Using port to windows i was wondered that vTaskDelay not work correctly, i.e. for example vTaskDelay(100) will delay task on 2000ms. Is it problem only for windows 7 and how solve that?
The Windows port is a FreeRTOS “Simulator”. As it says on the documentation page for the port “The tick interrupt generation is simulated by a high priority Windows thread that will periodically pre-empt the low priority threads that are running tasks. The tick rate achievable is limited by the Windows system clock, which in normal FreeRTOS terms is very slow and has a very low precision. True real time behaviour cannot therefore be obtained.”
While it is common to have ticks running at 100Hz or even 1KHz on a microcontroller, the Windows clock is in comparison extremely clunky. The resolution is dependent on your hardware, but often in the 40ms range (with huge jitter too). Therefore, attempting to use this clock to get near real time performance would prevent any tasks being able to accurately block for any time that was not a multiple of this 40 (ish) ms, and the average accuracy would be 40/2 ms - not very good.
For those reasons, the port simulates a real time system by making time run slowly, where it pretends every ‘n’ ms is 1 ms. Asking for a 100ms delay should always result in approximately the same delay being achieved, but it will be nothing like 100ms.
The simulator is a convenient place to develop code, that can then be moved relatively easy onto a real target, it is not in itself intended to be a real time system.
Ok, i understood. Also i looked at freertos process cpu loading and it was always above 25%. In my mind all of this restrictions make no sense to using windows port. I supposed that windows port of freertos is just wrapper above winapi functions and not realize freertos algorithms. Earlier i wrote own wrappers for threads, seamphores etc (in windows it wrap winapi in device it wrap freertos api) but when i saw freertos windows port i thought that can use just freertos api on both platforms without any wrappers.
Actually windows can generate clock ticks of 1000 or more with no problems under windows. Windows does have special counters that can be used to generate these high tick clocks. For those interrested below is my version of the “prvSimulatedPeripheralTimer” routine which creates the clock ticks. Just substitute the current one in port.c and start ticking away. In my PC the reported max frequency is of about 2mhz!!!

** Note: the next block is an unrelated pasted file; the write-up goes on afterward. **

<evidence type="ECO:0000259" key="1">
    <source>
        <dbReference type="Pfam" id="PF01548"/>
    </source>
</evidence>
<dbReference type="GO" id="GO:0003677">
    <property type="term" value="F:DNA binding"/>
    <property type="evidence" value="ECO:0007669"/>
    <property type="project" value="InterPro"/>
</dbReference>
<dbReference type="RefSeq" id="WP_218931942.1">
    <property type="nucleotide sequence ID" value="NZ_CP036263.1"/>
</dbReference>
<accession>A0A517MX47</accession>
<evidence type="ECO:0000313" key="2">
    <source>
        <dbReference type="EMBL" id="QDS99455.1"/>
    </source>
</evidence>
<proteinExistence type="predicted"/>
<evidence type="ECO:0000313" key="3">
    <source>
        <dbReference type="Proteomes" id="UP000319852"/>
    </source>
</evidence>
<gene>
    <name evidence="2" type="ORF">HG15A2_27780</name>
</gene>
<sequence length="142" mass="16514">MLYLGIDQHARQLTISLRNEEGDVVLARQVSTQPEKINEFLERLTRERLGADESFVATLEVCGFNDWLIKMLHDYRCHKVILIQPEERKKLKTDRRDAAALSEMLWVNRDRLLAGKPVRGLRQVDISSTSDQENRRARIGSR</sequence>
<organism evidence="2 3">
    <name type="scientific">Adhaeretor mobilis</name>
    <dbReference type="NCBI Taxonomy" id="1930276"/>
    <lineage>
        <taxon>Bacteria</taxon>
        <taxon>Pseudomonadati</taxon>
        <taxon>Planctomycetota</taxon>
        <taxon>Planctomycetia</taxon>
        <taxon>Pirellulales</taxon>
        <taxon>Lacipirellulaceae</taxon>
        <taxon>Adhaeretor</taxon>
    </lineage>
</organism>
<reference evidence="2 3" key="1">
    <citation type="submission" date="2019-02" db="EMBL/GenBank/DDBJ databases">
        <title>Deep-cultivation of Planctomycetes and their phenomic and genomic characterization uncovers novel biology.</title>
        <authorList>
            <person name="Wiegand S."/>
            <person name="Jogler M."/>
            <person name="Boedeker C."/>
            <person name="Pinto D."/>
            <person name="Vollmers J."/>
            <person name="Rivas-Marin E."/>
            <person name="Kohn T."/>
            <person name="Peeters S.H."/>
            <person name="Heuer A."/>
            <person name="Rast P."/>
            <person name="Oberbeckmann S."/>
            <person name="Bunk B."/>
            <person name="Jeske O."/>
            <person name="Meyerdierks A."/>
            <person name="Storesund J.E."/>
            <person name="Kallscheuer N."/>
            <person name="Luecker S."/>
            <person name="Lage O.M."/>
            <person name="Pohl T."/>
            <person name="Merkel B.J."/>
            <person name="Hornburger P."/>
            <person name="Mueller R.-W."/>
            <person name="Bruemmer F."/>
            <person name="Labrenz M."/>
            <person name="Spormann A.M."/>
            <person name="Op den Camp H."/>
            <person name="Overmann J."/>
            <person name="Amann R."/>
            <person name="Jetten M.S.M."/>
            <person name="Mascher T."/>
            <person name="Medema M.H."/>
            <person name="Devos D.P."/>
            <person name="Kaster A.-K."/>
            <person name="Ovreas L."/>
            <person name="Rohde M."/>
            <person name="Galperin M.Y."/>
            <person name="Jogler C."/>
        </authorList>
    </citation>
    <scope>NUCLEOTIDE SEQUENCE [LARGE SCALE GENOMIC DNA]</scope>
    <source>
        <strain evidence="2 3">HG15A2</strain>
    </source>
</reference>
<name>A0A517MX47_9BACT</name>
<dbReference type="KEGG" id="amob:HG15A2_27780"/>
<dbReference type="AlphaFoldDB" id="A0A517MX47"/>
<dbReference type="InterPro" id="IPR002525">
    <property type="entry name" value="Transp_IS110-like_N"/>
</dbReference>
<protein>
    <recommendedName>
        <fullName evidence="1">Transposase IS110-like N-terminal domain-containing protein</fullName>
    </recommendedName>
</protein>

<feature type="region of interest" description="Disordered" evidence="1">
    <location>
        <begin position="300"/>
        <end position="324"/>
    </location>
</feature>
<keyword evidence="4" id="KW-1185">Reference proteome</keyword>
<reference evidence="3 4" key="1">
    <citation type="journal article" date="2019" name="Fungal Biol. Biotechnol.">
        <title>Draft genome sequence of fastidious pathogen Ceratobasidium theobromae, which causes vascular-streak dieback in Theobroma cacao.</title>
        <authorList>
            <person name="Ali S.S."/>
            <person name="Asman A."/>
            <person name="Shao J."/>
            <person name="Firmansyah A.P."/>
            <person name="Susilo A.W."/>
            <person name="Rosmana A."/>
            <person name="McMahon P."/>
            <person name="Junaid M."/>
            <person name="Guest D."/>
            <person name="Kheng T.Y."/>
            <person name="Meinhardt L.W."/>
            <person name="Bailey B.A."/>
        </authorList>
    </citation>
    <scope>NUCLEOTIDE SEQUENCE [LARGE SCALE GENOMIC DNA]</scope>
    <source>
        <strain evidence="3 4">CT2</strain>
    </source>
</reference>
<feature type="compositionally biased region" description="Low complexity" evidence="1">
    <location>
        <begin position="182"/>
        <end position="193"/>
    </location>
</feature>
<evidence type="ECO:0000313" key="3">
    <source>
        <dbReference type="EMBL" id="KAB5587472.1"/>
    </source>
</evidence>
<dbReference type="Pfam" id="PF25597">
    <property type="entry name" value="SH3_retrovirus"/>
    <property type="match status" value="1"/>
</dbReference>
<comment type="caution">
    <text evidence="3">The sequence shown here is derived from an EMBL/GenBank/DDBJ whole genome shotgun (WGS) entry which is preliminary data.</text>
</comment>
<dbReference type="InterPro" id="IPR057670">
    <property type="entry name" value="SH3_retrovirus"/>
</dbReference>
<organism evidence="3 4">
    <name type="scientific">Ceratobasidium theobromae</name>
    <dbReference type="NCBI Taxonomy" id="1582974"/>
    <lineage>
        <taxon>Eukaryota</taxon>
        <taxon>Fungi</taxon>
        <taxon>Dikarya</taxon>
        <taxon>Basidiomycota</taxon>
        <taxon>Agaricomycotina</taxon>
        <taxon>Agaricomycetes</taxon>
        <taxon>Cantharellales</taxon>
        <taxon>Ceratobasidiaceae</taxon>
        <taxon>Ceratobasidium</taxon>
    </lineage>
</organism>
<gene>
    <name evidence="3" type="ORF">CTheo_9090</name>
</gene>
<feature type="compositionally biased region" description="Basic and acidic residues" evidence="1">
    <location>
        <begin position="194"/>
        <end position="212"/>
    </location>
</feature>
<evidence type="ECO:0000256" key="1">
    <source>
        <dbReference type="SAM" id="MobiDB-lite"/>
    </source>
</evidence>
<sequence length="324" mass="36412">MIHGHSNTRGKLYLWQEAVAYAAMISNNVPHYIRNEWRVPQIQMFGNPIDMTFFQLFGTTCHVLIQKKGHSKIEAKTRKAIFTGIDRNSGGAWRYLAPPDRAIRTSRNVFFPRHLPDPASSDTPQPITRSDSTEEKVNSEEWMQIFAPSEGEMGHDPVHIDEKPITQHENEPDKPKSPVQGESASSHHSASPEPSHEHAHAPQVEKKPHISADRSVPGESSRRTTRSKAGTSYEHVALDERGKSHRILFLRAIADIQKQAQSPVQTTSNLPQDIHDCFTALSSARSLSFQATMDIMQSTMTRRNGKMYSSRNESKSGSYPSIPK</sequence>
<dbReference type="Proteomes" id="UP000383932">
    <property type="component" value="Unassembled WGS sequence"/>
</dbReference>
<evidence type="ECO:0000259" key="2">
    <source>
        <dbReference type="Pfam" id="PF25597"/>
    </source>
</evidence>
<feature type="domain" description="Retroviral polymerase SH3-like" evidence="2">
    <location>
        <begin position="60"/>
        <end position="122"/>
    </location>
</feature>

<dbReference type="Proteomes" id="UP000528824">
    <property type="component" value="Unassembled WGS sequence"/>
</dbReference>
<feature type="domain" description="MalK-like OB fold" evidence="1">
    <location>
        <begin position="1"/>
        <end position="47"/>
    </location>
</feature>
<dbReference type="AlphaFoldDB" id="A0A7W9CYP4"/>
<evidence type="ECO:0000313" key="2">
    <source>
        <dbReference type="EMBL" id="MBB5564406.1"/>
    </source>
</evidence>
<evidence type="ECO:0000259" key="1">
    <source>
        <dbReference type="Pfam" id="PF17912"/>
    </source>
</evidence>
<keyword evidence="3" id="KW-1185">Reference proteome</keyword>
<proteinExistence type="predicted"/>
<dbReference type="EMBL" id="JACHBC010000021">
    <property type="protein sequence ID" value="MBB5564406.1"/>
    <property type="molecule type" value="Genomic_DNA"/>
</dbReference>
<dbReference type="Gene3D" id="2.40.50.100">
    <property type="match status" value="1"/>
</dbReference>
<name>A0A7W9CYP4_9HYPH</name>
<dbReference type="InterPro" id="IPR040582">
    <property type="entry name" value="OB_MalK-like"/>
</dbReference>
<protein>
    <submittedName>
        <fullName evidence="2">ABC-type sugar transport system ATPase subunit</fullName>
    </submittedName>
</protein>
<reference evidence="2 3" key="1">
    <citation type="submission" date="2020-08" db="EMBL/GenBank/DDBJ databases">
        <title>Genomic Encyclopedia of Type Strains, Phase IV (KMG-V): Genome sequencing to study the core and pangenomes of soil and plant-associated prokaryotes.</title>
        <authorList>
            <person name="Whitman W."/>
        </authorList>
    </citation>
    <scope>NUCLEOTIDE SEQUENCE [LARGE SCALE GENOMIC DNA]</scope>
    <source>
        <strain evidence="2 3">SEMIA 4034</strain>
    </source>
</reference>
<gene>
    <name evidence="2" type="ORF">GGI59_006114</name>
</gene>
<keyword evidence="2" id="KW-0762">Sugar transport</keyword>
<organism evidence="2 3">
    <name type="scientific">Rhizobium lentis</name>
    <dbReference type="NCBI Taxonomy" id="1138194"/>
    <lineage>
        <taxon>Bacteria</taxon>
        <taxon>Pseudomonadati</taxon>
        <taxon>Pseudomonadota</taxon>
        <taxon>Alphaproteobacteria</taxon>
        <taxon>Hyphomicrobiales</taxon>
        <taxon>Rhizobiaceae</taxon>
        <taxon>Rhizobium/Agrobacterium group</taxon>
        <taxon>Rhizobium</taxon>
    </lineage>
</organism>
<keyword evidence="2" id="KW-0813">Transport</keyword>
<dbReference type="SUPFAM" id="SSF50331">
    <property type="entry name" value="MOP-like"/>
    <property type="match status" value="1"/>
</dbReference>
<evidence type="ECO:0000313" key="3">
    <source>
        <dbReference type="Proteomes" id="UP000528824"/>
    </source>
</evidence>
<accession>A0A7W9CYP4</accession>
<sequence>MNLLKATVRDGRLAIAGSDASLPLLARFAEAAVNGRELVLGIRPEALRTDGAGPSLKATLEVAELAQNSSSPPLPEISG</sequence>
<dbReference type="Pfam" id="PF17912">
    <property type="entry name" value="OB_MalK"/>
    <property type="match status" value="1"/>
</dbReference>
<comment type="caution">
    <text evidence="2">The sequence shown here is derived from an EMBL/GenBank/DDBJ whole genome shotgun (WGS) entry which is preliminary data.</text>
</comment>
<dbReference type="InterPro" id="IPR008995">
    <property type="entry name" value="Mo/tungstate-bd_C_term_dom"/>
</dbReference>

I have not tested this on single core computers, but on twin core one core is used at 100% and the other is left free which gives the system good response.
// Modification by: Alfredo Rainho Neves
// This is an updated version that will actually responde a few thousand times
// a second.
// The CPU load will show very high, but the routine actualy yield
// giving other tasks a chance. In a multicore CPU only one core will have
// a 100% CPU usage
static DWORD WINAPI prvSimulatedPeripheralTimer( LPVOID lpParameter )
unsigned long countPerTick;
unsigned long elapsed;
/* Just to prevent compiler warnings. */
( void ) lpParameter;
// Get the performance counter frequency
// Calculate the count per ticks
countPerTick = lpFrequency.LowPart / configTICK_RATE_HZ;
// Get the start time
// Wait for time period to elapse
// Yield to another task to make the system more responsive
// Get the current time
// Calculate the elpased time
elapsed = currentTime.LowPart - startTime.LowPart;
} while (elapsed < countPerTick);
WaitForSingleObject( pvInterruptEventMutex, INFINITE );
/* The timer has expired, generate the simulated tick event. */
ulPendingInterrupts |= ( 1 << portINTERRUPT_TICK );
/* The interrupt is now pending - notify the simulated interrupt
handler thread. */
SetEvent( pvInterruptEvent );
/* Give back the mutex so the simulated interrupt handler unblocks
and can access the interrupt handler variables. */
ReleaseMutex( pvInterruptEventMutex );
/* Should never reach here - MingW complains if you leave this line out,
MSVC complains if you put it in. */